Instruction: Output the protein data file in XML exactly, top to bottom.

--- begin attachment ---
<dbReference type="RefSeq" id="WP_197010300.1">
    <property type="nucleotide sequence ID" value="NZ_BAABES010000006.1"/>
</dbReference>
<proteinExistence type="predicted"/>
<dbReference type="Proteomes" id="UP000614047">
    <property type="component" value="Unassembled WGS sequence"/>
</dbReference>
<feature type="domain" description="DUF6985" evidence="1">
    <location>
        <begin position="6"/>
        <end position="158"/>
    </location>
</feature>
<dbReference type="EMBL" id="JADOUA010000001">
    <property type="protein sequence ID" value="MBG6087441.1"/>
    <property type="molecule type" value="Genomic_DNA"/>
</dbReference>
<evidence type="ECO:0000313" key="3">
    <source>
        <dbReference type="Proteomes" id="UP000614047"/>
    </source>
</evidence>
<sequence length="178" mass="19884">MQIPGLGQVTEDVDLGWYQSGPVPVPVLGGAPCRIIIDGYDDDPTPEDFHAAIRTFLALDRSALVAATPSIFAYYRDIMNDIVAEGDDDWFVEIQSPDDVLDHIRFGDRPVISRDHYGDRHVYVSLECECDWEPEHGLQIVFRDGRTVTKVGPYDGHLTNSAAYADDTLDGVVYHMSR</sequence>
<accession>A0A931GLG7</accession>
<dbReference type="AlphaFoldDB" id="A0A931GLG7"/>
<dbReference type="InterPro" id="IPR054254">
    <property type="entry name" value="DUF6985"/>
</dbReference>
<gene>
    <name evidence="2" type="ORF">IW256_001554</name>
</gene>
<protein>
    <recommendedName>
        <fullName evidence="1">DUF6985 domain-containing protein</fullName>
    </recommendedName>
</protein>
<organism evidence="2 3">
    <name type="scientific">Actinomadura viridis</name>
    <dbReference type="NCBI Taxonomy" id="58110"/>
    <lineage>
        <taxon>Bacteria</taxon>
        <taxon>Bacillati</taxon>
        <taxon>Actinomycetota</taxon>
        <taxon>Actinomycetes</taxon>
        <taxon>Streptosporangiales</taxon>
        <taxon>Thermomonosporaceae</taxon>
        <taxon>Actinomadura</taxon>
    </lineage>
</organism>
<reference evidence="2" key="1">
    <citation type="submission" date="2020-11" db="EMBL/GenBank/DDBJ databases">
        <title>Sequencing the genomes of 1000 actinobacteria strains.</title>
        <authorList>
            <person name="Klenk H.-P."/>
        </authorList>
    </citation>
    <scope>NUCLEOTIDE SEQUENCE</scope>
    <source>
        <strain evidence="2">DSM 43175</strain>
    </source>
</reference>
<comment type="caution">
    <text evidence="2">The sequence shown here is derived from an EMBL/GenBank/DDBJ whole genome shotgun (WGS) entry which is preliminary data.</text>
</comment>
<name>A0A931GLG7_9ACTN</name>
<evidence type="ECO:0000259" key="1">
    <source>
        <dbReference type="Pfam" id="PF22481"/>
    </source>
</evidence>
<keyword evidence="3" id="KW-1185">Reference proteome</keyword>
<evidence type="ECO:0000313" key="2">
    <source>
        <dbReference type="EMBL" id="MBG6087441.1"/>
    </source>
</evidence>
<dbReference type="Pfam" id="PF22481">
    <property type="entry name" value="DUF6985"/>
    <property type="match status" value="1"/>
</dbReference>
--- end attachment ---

<dbReference type="RefSeq" id="WP_197010300.1">
    <property type="nucleotide sequence ID" value="NZ_BAABES010000006.1"/>
</dbReference>
<proteinExistence type="predicted"/>
<dbReference type="Proteomes" id="UP000614047">
    <property type="component" value="Unassembled WGS sequence"/>
</dbReference>
<feature type="domain" description="DUF6985" evidence="1">
    <location>
        <begin position="6"/>
        <end position="158"/>
    </location>
</feature>
<dbReference type="EMBL" id="JADOUA010000001">
    <property type="protein sequence ID" value="MBG6087441.1"/>
    <property type="molecule type" value="Genomic_DNA"/>
</dbReference>
<evidence type="ECO:0000313" key="3">
    <source>
        <dbReference type="Proteomes" id="UP000614047"/>
    </source>
</evidence>
<sequence length="178" mass="19884">MQIPGLGQVTEDVDLGWYQSGPVPVPVLGGAPCRIIIDGYDDDPTPEDFHAAIRTFLALDRSALVAATPSIFAYYRDIMNDIVAEGDDDWFVEIQSPDDVLDHIRFGDRPVISRDHYGDRHVYVSLECECDWEPEHGLQIVFRDGRTVTKVGPYDGHLTNSAAYADDTLDGVVYHMSR</sequence>
<accession>A0A931GLG7</accession>
<dbReference type="AlphaFoldDB" id="A0A931GLG7"/>
<dbReference type="InterPro" id="IPR054254">
    <property type="entry name" value="DUF6985"/>
</dbReference>
<gene>
    <name evidence="2" type="ORF">IW256_001554</name>
</gene>
<protein>
    <recommendedName>
        <fullName evidence="1">DUF6985 domain-containing protein</fullName>
    </recommendedName>
</protein>
<organism evidence="2 3">
    <name type="scientific">Actinomadura viridis</name>
    <dbReference type="NCBI Taxonomy" id="58110"/>
    <lineage>
        <taxon>Bacteria</taxon>
        <taxon>Bacillati</taxon>
        <taxon>Actinomycetota</taxon>
        <taxon>Actinomycetes</taxon>
        <taxon>Streptosporangiales</taxon>
        <taxon>Thermomonosporaceae</taxon>
        <taxon>Actinomadura</taxon>
    </lineage>
</organism>
<reference evidence="2" key="1">
    <citation type="submission" date="2020-11" db="EMBL/GenBank/DDBJ databases">
        <title>Sequencing the genomes of 1000 actinobacteria strains.</title>
        <authorList>
            <person name="Klenk H.-P."/>
        </authorList>
    </citation>
    <scope>NUCLEOTIDE SEQUENCE</scope>
    <source>
        <strain evidence="2">DSM 43175</strain>
    </source>
</reference>
<comment type="caution">
    <text evidence="2">The sequence shown here is derived from an EMBL/GenBank/DDBJ whole genome shotgun (WGS) entry which is preliminary data.</text>
</comment>
<name>A0A931GLG7_9ACTN</name>
<evidence type="ECO:0000259" key="1">
    <source>
        <dbReference type="Pfam" id="PF22481"/>
    </source>
</evidence>
<keyword evidence="3" id="KW-1185">Reference proteome</keyword>
<evidence type="ECO:0000313" key="2">
    <source>
        <dbReference type="EMBL" id="MBG6087441.1"/>
    </source>
</evidence>
<dbReference type="Pfam" id="PF22481">
    <property type="entry name" value="DUF6985"/>
    <property type="match status" value="1"/>
</dbReference>